In 2005, AFL chief executive Andrew Demetriou was paid $780,000 to do his job; last year, his salary rose to $1.4 million. The AFL’s remuneration committee deemed that Demetriou’s performance had been so good over those two years that it warranted an 80% pay hike.

Inflation in that time has been negligible, the CPI running at about 3%. Most other CEOs – even at a time of executive salary blowouts – have had to make do with considerably less. The NAB’s chief executive John Stewart, for example, was rewarded last year with a piddling 5% increase.

Over at The Lodge, the Prime Minister’s salary since 1999 has limped up from $289,000 to roughly $336,000 – or a 15% rise. But that is over eight years.

And yet Andy boy pulls in 80% over two years. Why?

A chief executive in Melbourne who runs a vaguely similar club-based organisation and who is paid a similar amount to Demetriou is the RACV’s Colin Jordan. Jordan has responsibility for seven different businesses, 1700 staff, $2 billion in assets and 1.9 million members. And the RACV runs a profit of at least $100 million a year. On every count, it is a larger concern than the AFL, which recorded a profit of $26m last year. Yet, with fewer staff and responsibilities, Demetriou is remunerated the same as Jordan.

So, the question is begged: what has Andy D done to deserve the dough?

There is no denying the AFL secured a massive broadcast rights deal in January 2006, far in excess of what they had banked on. But it would be cheeky in the extreme for Demetriou and his team to claim credit for that.

Like an auctioneer mediating in the bidding between two people whose hearts are set on buying the same single-fronted terrace in North Carlton or Paddington, Demetriou happened to be in the right place at the right time as two of Australia’s richest men, Kerry Packer and Kerry Stokes, ramped up their own private power play to the tune of $780 million.

That much was revealed by James Packer in the weeks after his father’s death. Packer said that the Nine Network’s AFL bid was as much about making his rivals at Channels Seven and Ten pay top dollar as it was about ensuring his own network snared the lucrative deal. ’’If you get it, it’s OK and if the other guy gets it, you know, it’s going to be hopefully causing a bout of indigestion,’’ Packer jnr said.

All the performance indicators by which Demetriou’s job is judged – crowds, revenue, profitability, junior participation and so on – are up. So, within those narrow parameters, he can be considered to have done his job well.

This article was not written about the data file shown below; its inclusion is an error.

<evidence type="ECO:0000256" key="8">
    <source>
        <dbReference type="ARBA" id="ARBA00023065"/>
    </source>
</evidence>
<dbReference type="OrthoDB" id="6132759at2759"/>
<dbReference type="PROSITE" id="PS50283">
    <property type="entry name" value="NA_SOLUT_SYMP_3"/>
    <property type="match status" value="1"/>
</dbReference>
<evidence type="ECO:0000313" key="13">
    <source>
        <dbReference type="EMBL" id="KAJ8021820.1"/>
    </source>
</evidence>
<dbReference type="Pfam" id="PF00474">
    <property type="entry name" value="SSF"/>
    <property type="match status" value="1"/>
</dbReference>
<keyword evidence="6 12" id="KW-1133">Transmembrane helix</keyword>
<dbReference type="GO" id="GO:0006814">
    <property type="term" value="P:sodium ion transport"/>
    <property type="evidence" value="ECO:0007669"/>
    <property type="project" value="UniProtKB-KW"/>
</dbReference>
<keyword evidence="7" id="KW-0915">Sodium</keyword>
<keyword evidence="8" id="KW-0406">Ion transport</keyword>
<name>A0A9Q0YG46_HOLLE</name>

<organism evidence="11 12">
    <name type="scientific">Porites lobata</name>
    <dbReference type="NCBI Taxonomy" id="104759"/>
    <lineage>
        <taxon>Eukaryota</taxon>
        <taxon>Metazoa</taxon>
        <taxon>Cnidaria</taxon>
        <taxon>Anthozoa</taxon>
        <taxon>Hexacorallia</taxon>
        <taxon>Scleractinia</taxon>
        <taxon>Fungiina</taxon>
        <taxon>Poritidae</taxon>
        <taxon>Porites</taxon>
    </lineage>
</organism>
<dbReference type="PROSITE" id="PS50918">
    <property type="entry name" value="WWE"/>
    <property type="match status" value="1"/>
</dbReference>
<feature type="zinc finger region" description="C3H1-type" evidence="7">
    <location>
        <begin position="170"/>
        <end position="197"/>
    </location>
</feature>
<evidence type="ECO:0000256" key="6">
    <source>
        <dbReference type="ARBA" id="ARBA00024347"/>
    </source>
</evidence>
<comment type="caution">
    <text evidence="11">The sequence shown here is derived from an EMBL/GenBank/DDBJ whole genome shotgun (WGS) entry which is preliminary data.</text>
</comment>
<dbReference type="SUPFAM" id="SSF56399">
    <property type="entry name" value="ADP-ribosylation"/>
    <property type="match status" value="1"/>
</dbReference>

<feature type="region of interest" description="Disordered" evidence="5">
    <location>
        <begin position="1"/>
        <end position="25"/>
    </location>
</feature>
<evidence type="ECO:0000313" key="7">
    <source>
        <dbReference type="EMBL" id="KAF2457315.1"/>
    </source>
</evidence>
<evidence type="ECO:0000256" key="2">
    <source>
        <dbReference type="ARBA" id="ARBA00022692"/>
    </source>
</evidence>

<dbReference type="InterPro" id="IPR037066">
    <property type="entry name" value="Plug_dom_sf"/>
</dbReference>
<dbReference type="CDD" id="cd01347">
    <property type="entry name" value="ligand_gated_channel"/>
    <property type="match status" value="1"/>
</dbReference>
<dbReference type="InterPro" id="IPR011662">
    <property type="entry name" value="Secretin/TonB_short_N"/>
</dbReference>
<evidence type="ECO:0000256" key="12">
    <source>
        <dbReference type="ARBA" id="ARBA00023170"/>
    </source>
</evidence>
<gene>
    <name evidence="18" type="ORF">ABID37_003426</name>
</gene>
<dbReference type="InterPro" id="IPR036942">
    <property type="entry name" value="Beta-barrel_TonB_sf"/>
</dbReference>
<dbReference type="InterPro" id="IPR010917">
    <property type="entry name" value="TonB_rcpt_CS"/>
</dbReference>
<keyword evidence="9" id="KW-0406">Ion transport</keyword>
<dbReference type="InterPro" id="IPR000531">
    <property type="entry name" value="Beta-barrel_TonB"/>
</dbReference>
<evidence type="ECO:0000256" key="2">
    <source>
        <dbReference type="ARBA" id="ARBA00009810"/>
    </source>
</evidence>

But what about the intangibles, such as the League’s image? On Demetriou’s watch in the past two years, the AFL brand has taken a battering. The league watched helplessly as the Ben Cousins drug crisis unfolded before it, one PR disaster after another that went unchecked for months. Demetriou’s close links with those in power at West Coast did not help the perception that he was cutting the club too much slack.

The AFL also took a hammering from the former federal government, media pundits and many people within the game for its controversial three-strikes illicit drugs policy. And, after the most unsubtle and ham-fisted attempts at “persuasion”, Demetriou failed to convince the Kangaroos to relocate to the Gold Coast despite a $100 million offer.

So it hasn’t been all beer and skittles for Team AFL. Perhaps fortunately for Demetriou, there’s no KPI dealing with the game’s image and the public’s perception of those running the game.

It is believed Demetriou wanted to be better remunerated than his one-time right-hand man, Ben Buckley, who was enticed to head Football Federation Australia on about $1.2 million a year. And in explaining Demetriou’s pay rise, which included bonuses, Commission chairman Mike Fitzpatrick said the AFL had decided to increase wages for key executives in order to stop poaching from other sports. Well that’s an argument that can be used to justify any pay hike, and is impossible to disprove. Was Demetriou awarded an 80% pay rise, and a $1.4 million salary, because he deserved it or just because the league wanted to deter any would-be suitors?

The AFL chief executive’s new deal was determined by the remuneration committee, comprising Fitzpatrick, Sam Mostyn and Bob Hammond. In 2006, the committee included the late Ron Evans, the then AFL chairman and well-known Demetriou supporter.

Demetriou said people would make their own mind up about the near-doubling of his salary in two years. At the moment the jury is out. Soon enough, though, they’ll come back with a verdict: that the game is succeeding because of Demetriou, or in spite of him.

Peter Fray

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